People are on the move every day for various reasons, but some moves are larger and far more filled with risk and danger. Such is case with migration into a new nation for the sake of opportunity and a chance to live. Even more filled with dangers and risks is the move of youth migrants across borders and seas to enter the labor force in hopes of success. As international migration continues to rise in in contemporary global issues and the international agenda, it is important to assess needs of what the UNDESA (United Nations Department of Economic and Social Affairs) estimated as 27 million migrant youths (ages 15-24 years old). In his message for the observance of the International Day of the Youth this year (themed Youth Migration and Development), Secretary-General Ban Ki-moon wrote,
“Of the annual total of some 214 million international migrants, young people constitute more than 10 percent, yet too little is known about their struggles and experiences.” ~Secretary-General Ban Ki-moon
Youth experience migration in diverse ways that present them with unique obstacles. For example, youth can be left behind in their countries by their parents who are seeking opportunity in another nation. Many times, youth leave their families behind in order to go to another country to make money to remit back home. Finally, there are also young people who migrate with their parents to live away from their lives, other relatives, and friends. Whichever circumstance a young person may fall into, each young migrant will have a different story, each young person will have made a great sacrifice, and each young person will face different challenges as they adapt to their new environment.
Having faced being a child left behind when my father left for the United States and being a young migrant myself, I have faced many difficulties in trying to settle here in the United States. I had to overcome plenty of challenges such as language barriers, psychological and emotional barriers, and of course, cultural barriers that made my transition almost unbearable. I did not even know what baseball was until I got to the United States. Because of this, I was always picked last. While my story will be different from others’, and my hardships could be incomparable to that of others, these struggles are not rare for migrants. Let’s take, for example, the case of Filipino youth migrants.
According to a report released by the International Labour Organization (ILO), 8.2 percent of the 2.2 million Overseas Filipino Workers (OFWs) are below the age of 24, while 24.1 percent are between the ages of 24 and 29. The ILO also said that domestic work is the most common occupation and an “improved family welfare” is the main motivation to work abroad. Regardless of their location or motivation, youth migrants will seek the presence of a guiding and nurturing atmosphere, an atmosphere that they may only find at home with their family. It must be hard for a young migrant to take care of other people and help them around the house while knowing that they cannot do the same for their own family back home. This is only one challenge that young Filipino migrants may face.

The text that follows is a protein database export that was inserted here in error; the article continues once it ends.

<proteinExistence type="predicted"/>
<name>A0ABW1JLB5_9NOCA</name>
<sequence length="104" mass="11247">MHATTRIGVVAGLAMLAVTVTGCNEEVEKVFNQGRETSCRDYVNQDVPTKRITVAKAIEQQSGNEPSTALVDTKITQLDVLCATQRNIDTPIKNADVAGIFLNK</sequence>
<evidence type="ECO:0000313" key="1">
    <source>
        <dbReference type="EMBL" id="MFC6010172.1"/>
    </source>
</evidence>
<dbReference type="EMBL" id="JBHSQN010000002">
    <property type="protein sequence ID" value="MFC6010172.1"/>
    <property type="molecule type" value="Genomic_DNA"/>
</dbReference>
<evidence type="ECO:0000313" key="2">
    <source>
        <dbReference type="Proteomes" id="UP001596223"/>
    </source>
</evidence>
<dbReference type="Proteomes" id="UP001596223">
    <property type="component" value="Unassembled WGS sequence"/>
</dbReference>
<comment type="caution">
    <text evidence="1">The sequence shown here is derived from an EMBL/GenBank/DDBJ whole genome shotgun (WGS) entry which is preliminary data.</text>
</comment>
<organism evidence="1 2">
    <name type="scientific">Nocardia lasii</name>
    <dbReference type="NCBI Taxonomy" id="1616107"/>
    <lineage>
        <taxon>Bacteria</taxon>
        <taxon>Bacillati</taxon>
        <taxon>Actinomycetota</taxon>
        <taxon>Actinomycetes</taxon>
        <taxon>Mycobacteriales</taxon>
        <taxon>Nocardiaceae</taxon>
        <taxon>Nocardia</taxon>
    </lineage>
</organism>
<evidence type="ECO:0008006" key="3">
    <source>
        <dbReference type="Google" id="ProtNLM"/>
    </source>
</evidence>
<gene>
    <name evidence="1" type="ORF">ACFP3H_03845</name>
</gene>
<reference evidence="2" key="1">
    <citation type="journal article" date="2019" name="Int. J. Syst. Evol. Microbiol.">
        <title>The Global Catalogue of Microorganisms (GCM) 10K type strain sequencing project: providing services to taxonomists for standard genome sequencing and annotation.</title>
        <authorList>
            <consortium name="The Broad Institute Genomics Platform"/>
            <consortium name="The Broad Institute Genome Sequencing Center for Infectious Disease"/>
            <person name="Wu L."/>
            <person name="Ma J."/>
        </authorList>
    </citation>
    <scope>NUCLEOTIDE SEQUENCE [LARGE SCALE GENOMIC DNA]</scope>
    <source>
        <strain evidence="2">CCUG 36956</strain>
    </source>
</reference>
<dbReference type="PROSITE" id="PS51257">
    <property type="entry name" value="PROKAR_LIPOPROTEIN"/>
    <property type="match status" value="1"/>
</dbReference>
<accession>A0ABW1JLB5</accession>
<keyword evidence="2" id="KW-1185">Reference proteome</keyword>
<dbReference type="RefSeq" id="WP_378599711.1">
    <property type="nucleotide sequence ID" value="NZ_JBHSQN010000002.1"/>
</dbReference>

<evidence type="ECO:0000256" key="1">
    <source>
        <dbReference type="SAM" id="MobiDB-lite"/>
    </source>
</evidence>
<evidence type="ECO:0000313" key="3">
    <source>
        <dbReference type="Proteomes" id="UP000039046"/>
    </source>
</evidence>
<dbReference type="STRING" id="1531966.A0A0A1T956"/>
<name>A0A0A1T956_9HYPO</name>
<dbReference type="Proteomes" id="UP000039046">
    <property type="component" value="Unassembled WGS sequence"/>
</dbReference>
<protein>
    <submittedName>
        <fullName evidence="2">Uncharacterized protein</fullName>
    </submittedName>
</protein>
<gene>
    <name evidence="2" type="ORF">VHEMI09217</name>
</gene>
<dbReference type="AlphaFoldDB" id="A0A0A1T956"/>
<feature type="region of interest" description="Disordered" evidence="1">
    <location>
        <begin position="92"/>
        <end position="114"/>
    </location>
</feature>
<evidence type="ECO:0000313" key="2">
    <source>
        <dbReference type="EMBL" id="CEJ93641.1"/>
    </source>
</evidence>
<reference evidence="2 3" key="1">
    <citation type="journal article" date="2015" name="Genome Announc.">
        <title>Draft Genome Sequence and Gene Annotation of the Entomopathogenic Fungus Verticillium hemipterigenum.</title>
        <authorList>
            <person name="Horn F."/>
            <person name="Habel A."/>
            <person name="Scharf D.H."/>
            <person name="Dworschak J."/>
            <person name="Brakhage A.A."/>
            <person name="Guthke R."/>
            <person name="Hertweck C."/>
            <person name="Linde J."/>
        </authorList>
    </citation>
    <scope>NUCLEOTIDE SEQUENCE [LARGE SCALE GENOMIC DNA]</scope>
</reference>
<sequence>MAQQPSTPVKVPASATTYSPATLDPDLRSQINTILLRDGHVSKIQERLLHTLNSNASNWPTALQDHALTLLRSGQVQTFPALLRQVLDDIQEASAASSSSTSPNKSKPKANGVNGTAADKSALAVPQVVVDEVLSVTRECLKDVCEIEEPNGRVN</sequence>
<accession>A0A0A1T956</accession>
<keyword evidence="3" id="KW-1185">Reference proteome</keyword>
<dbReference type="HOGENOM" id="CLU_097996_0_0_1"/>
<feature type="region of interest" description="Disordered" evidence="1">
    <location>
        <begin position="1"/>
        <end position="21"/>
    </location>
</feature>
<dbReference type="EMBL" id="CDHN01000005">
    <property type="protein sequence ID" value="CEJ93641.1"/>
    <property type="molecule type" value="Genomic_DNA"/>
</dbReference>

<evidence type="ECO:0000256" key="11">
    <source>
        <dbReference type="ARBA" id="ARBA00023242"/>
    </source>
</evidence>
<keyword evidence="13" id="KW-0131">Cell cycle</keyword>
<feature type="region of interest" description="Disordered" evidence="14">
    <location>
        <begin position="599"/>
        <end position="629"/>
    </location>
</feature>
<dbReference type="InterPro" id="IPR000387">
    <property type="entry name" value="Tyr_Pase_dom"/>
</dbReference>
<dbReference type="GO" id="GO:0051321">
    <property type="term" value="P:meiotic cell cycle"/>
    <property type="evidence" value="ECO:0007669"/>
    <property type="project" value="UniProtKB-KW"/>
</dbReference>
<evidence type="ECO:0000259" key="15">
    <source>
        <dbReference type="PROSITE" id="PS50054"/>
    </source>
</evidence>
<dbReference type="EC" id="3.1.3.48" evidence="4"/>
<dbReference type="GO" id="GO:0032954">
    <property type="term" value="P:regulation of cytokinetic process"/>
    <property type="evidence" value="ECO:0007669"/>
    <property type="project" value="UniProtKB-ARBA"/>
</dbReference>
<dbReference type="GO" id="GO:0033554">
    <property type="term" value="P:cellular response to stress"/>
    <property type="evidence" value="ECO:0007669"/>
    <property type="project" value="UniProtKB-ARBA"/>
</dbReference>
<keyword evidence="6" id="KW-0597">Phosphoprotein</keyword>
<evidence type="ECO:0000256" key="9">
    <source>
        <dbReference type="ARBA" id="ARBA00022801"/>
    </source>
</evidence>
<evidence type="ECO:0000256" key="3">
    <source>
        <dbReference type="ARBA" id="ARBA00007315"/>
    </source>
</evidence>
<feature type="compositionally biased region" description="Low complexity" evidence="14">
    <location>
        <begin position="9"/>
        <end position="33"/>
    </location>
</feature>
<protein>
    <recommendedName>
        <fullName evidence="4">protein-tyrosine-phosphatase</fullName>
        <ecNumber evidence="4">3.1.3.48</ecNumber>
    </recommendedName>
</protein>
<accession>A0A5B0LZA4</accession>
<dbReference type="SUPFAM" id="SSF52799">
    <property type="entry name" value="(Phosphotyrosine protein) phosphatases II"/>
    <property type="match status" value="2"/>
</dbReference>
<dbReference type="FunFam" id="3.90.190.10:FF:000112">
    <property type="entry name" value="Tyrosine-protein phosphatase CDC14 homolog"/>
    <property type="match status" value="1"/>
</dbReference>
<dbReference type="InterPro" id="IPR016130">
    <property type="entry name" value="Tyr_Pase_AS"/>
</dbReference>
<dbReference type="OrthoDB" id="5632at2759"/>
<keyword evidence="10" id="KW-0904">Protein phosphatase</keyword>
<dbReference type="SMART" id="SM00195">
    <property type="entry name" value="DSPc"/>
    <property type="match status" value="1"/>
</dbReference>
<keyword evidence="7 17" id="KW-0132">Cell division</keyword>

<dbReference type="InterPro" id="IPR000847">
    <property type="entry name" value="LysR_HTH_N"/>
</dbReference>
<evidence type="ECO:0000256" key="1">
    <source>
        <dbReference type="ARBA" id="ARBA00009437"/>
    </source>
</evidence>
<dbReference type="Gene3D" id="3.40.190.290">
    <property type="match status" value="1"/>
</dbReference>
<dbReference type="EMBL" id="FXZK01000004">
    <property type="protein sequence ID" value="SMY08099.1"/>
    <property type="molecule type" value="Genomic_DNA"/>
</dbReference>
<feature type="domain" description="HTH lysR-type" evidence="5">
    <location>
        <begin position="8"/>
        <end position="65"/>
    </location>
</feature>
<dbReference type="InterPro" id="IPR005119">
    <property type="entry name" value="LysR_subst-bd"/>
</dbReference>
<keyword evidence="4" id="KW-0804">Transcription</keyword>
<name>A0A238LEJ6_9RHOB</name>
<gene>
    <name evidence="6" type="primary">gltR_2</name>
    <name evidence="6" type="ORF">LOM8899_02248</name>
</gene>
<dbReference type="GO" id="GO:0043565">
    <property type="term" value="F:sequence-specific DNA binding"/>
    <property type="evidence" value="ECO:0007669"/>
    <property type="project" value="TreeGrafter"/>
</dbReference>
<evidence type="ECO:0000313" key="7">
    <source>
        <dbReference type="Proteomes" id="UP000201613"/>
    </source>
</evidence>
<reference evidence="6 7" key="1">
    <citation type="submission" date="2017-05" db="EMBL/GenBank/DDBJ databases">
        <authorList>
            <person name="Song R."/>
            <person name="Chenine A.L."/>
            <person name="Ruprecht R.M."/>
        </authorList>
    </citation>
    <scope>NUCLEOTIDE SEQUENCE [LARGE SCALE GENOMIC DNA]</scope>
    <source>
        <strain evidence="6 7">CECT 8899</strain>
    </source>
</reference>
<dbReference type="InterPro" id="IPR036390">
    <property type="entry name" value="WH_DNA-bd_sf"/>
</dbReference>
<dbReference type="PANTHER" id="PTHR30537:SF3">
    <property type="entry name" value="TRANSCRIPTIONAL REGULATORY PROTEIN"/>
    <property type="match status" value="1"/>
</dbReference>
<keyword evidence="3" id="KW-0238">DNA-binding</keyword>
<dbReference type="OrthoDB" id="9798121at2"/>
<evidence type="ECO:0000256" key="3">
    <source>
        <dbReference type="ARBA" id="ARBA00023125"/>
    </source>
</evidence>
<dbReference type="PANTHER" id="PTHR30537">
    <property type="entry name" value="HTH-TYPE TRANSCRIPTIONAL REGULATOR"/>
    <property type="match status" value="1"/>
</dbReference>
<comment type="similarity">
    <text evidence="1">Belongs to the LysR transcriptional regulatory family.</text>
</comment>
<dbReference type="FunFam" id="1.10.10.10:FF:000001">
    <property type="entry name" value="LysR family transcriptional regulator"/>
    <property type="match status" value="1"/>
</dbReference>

There is a person centered approach in dealing with migration’s negative consequences. One way is to provide programmes that would prepare migrants before they leave, provide support during their transition and work abroad, and even help them when they decide to go back. Host and home countries should also ensure the safety of these migrants as well as provide them with accurate information, especially when it comes to their rights as migrants. While some migrants end up migrating in locations where they already have a network established, some do not have this opportunity. Therefore, another way is to help migrants find communities, networks, and organizations where they can go for support, friendship, companionship, etc. My family was lucky enough to migrate under a network of friends and relative from the Philippines. Every gathering becomes a celebration of family and friendships and, in turn, every gathering also becomes a home away from home. With help and support from each other, this network has produced successful migrants who, aside from their personal hardships, come together to create a transnational organization which aims to give back to their hometown by helping fund projects and give aid to churches and public schools.
Success IS achievable for any migrant, regardless of age, gender, education, etc. While it may take time, hard work, courage, and plenty of sacrifice, youth migrants may benefit from this experience just as much as their families back home would. Youth migrants can surely make an impact in their host and home nations as they work for themselves and more importantly, their families . In this way, they also become key actors and agents for the development of their home and host countries.
By: John Sapida, past intern at WYA Headquarters
Secretary General’s Message for the 2013 Observance of the International Day of the Youth by Secretary-General Ban Ki-moon
Youth Employment and Migration: Philippines by the International Labour Office and the MDG Achievement Fund
World Youth Report Website , http://unworldyouthreport.org
***On August 12, 2013, the United Nations observed the International Day of the Youth with the theme of Youth Migration and Development. They will also be releasing the 2013 World Youth Report with the same theme. Please keep visiting http://www.unworldyouthreport.org for the release of the report to the public.***